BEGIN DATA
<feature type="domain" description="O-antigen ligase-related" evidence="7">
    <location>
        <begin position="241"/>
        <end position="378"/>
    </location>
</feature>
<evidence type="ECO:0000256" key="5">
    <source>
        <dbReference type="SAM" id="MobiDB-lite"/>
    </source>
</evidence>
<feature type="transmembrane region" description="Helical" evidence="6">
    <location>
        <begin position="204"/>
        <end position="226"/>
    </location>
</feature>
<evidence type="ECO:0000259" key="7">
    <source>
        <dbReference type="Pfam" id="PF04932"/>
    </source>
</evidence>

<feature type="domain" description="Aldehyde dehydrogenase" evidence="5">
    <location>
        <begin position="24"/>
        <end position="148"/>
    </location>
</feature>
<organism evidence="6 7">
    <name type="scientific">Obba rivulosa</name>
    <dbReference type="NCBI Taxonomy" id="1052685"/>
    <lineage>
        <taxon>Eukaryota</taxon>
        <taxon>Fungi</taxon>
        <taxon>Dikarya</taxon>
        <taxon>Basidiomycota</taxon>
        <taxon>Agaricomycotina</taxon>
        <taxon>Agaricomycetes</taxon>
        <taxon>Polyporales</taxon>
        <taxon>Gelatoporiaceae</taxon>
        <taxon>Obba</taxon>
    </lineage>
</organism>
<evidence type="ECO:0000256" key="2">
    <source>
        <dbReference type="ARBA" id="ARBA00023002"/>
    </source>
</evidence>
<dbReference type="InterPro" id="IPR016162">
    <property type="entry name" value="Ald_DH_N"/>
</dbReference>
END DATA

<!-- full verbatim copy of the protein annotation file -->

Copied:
<feature type="domain" description="O-antigen ligase-related" evidence="7">
    <location>
        <begin position="241"/>
        <end position="378"/>
    </location>
</feature>
<evidence type="ECO:0000256" key="5">
    <source>
        <dbReference type="SAM" id="MobiDB-lite"/>
    </source>
</evidence>
<feature type="transmembrane region" description="Helical" evidence="6">
    <location>
        <begin position="204"/>
        <end position="226"/>
    </location>
</feature>
<evidence type="ECO:0000259" key="7">
    <source>
        <dbReference type="Pfam" id="PF04932"/>
    </source>
</evidence>

<feature type="domain" description="Aldehyde dehydrogenase" evidence="5">
    <location>
        <begin position="24"/>
        <end position="148"/>
    </location>
</feature>
<organism evidence="6 7">
    <name type="scientific">Obba rivulosa</name>
    <dbReference type="NCBI Taxonomy" id="1052685"/>
    <lineage>
        <taxon>Eukaryota</taxon>
        <taxon>Fungi</taxon>
        <taxon>Dikarya</taxon>
        <taxon>Basidiomycota</taxon>
        <taxon>Agaricomycotina</taxon>
        <taxon>Agaricomycetes</taxon>
        <taxon>Polyporales</taxon>
        <taxon>Gelatoporiaceae</taxon>
        <taxon>Obba</taxon>
    </lineage>
</organism>
<evidence type="ECO:0000256" key="2">
    <source>
        <dbReference type="ARBA" id="ARBA00023002"/>
    </source>
</evidence>
<dbReference type="InterPro" id="IPR016162">
    <property type="entry name" value="Ald_DH_N"/>
</dbReference>